Research Results

2016/11/28MediaResearchResearch Results

"FPP (Fermented Papaya Preparation)" appeared in a book published in the US, as one and only example of potential functional food which may benefit for diabetic wound healing.

"FPP", Fermented Papaya Preparation developed by Osato Research Institute, Gifu, JAPAN, was introduced in a book, 'Developing New Functional Food and Nutraceutical Products', which reviews the possibilities and characteristics of functional and medical foods, which have the both roles of medical care and food. FPP was the only functional food reported in this book among millions of other functional or medical foods.

Note:* Published by Academic Press, one of the major publishers in the field of medical-biological science in the US on September 26th, 2016. (Edited by Debasis Bagchi and Sreejayan Nair)

20161129_FrontPage_1.jpgFront page of the book

This book presents topics such as regulations of different countries, approval for new products, marketing, food labeling, intellectual property and so on for a wide range of readers; food scientists, nutrition researchers, nutraceuticals or functional food product developers, managers and marketers. Specialists and experts of each field provide insight into the current situation and future prospect from a global point of view.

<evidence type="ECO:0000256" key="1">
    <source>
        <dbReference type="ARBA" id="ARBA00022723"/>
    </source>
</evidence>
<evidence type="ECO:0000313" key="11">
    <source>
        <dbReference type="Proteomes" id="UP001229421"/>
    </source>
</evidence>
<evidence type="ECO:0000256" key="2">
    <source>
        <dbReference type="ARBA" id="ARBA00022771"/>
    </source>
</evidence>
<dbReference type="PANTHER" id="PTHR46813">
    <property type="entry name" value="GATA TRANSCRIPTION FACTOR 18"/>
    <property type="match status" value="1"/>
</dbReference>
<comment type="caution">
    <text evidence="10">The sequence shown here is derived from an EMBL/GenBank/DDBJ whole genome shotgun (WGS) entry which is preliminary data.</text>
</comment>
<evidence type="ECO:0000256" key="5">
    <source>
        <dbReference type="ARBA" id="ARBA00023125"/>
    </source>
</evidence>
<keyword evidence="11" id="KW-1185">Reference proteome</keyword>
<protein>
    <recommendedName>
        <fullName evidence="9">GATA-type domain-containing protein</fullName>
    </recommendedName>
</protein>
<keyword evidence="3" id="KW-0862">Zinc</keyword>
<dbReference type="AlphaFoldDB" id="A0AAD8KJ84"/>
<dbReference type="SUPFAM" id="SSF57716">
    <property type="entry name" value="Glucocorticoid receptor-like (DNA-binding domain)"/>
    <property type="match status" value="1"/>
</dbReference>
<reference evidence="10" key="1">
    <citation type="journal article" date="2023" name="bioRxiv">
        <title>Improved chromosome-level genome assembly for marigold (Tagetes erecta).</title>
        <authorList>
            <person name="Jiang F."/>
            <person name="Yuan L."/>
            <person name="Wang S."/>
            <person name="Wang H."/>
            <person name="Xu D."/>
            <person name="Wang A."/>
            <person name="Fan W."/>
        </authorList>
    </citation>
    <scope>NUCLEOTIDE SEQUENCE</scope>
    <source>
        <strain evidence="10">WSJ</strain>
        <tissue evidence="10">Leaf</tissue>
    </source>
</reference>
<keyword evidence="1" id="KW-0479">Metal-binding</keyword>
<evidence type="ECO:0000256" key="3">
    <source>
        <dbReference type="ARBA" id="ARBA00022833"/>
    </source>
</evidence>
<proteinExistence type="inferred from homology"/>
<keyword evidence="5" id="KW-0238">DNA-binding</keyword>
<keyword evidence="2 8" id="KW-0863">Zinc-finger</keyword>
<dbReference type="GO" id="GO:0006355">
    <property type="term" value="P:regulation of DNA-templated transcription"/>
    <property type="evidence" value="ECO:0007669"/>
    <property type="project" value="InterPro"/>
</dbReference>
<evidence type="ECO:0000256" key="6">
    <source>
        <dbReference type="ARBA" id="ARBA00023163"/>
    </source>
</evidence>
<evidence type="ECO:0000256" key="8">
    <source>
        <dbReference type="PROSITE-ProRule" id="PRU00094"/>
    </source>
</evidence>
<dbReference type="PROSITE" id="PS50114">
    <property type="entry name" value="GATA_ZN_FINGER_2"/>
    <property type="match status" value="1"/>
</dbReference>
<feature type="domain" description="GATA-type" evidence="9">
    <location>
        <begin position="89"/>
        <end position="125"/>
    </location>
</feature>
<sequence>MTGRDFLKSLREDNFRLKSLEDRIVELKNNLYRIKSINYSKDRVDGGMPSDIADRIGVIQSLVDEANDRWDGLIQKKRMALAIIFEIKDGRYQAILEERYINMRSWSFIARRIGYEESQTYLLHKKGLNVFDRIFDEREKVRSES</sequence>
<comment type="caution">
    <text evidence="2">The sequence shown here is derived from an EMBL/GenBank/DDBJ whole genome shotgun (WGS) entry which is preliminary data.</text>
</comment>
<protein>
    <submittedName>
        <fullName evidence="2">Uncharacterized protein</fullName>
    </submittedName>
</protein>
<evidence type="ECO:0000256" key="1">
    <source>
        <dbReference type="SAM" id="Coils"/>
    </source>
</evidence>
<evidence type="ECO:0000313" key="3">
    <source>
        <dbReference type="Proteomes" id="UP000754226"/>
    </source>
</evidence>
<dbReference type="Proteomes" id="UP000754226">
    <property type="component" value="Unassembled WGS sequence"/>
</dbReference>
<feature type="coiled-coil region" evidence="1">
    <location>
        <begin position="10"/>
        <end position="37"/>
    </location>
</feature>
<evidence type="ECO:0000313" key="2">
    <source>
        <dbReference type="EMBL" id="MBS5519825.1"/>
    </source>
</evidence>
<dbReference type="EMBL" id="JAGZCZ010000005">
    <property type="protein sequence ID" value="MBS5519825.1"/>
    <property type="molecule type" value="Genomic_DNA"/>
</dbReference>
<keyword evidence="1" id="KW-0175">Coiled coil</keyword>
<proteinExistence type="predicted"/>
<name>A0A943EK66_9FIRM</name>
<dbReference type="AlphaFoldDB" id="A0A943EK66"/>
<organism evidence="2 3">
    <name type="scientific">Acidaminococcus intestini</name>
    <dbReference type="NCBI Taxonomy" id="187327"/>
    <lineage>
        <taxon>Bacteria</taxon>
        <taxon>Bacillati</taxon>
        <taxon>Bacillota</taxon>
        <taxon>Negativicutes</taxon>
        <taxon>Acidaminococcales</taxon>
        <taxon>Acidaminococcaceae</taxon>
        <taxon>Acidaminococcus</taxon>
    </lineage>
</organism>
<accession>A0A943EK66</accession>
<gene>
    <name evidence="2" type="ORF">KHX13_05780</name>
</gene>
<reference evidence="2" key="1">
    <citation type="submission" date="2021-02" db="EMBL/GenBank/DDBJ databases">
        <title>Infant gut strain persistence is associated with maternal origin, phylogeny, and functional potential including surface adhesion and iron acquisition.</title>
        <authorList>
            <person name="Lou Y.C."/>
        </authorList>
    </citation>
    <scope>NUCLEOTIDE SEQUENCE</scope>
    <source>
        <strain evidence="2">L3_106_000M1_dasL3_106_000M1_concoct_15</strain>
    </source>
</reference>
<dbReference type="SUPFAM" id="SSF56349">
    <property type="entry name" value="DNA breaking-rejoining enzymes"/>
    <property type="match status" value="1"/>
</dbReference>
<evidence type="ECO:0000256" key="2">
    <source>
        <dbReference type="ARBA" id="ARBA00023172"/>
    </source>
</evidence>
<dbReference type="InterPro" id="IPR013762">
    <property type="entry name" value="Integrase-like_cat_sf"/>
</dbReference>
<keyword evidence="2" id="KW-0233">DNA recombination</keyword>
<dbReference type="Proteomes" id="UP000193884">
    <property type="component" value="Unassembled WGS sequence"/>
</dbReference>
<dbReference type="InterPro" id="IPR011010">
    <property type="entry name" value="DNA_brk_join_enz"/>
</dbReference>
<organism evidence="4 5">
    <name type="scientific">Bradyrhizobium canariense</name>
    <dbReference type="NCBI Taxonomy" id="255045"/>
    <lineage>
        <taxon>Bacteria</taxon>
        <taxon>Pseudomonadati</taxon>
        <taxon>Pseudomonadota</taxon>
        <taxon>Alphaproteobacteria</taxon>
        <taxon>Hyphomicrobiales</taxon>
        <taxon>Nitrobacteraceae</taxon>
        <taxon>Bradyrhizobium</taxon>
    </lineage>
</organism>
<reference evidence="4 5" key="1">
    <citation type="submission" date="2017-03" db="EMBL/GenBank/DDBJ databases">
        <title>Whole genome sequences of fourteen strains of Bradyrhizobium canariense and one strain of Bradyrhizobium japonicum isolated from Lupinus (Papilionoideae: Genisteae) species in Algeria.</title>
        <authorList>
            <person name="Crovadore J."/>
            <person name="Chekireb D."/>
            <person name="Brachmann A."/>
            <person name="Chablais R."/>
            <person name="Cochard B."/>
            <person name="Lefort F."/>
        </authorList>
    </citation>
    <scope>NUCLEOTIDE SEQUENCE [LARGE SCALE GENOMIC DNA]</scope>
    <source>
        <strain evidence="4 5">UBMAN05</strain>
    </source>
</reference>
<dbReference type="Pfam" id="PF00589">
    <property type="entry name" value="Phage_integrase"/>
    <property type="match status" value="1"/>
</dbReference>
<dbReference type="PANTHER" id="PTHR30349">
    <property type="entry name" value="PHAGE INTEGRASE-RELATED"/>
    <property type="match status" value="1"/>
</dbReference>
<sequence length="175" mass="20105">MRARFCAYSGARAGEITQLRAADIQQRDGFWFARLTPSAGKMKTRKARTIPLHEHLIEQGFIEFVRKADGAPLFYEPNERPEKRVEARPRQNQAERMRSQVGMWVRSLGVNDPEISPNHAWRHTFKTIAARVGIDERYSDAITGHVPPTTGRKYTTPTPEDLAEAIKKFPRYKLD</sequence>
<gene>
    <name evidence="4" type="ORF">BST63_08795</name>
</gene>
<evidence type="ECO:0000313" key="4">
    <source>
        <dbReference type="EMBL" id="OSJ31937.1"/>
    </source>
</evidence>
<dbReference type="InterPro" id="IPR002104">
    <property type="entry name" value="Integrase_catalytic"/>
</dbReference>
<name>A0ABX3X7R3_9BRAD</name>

"Clinical research on FPP in diabetic wound healing" by Prof. Chandan K. Sen from Ohio State University is introduced in Chapter 23 as an example for the cutting-edge research on functional foods.

Prof. Sen is a tenured Professor of Surgery and the Executive Director of The Ohio State University Comprehensive Wound Center. He is also the Director of the Ohio State University's Center for Regenerative Medicine & Cell Based Therapies (For more information, visit Diabetic wound healing is a social problem emerging rapidly in the US due to the increasing global obesity. The value of functional foods is increasing because these supplements are expected to cut down the health care costs. FPP has been receiving greater attention as a potential medical food.